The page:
This qualitative case study explored first-year composition (FYC) students' use of classroom blogs in their writing practices. Together, a social constructivist worldview and socio-technical systems (STS) theory provided a working framework for this investigation. STS theory holds that there are several human and organizational factors (i.e., personnel and technical) operating mutually that create interrelated relationships. All participants (personnel factor) were enrolled in a FYC course at a medium-sized community college satellite location. This group of FYC students participated in classroom blogs (technical factor) to reflect on the writing process and their growth as writers throughout one full-term fall semester as part of the course section requirement. The study examined students' blog posts, peer comments, and artifacts (including prewriting activities, early drafts, and final drafts of essays). Additionally, students completed PMI inventory sheets, which were reflective in nature; students identified pluses (P), minuses (M), and interesting (I) aspects of their blog participation. Semi-structured interviews were also conducted with a purposeful sample of six students. Themes emerged from various sources of data, namely, blog posts, PMI inventory sheets, and semi-structured interviews. The themes identified were as follows: sensitivity to peers' experiences and opinions, openness of peers' views and opinions, awareness in writing, and growth as writers, growth as humans.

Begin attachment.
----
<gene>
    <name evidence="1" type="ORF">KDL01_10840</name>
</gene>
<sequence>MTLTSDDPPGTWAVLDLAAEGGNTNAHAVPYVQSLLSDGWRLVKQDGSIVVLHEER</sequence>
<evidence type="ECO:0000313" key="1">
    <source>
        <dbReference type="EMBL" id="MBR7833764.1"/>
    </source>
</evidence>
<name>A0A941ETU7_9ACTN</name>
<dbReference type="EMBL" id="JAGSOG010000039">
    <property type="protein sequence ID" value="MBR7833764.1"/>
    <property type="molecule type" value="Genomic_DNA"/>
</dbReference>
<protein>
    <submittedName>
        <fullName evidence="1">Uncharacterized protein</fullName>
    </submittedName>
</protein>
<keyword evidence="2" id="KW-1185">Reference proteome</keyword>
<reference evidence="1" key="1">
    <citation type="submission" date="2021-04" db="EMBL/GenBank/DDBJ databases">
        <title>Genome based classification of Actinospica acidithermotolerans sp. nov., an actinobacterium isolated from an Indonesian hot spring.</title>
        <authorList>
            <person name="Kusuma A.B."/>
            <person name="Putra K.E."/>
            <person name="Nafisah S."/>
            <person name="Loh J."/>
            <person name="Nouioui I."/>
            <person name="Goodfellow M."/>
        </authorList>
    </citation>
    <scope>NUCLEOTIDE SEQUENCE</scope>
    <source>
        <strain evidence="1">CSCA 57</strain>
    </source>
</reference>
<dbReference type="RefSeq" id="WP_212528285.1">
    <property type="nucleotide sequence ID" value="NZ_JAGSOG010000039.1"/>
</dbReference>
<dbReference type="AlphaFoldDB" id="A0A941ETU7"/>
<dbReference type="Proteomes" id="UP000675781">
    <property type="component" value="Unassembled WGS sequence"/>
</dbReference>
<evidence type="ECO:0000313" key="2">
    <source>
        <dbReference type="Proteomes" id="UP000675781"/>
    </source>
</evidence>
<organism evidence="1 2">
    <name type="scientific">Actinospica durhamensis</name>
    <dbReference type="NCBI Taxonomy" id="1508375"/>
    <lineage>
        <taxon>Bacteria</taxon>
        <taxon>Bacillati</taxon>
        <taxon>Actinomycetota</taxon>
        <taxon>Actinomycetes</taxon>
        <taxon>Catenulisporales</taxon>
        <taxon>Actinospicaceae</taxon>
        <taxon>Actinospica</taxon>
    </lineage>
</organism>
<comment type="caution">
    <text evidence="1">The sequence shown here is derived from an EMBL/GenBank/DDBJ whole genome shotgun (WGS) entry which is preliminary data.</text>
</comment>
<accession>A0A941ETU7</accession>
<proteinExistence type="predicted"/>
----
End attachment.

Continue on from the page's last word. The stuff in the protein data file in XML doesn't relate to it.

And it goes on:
Findings of the study revealed that FYC students need more opportunities to write both formally and informally. Additionally, as FYC students gained confidence in their writing abilities, motivation was increased and writing was improved. Moreover, secondary education writing teachers and FYC instructors need to work closely together to communicate student expectations at the FYC level. Policymakers should revisit current secondary education writing requirements to determine students' preparedness for FYC courses. Finally, this study found that the virtual classroom transformed the physical classroom; the physical classroom environment changed because student relationships were forming via classroom blogs. Supported by STS theory, personnel (FYC students) and technical (classroom blogs) components proved to be interrelated as changes in one component generated changes in others factors.
|Commitee:||Dayton-Wood, Amy, Major, Claire, Scherff, LIsa, Spector, Karen|
|School:||The University of Alabama|
|School Location:||United States -- Alabama|
|Source:||DAI-A 73/10(E), Dissertation Abstracts International|
|Subjects:||Language arts, Secondary education|
|Keywords:||Blogs, First-year composition students, Technology, Writing|
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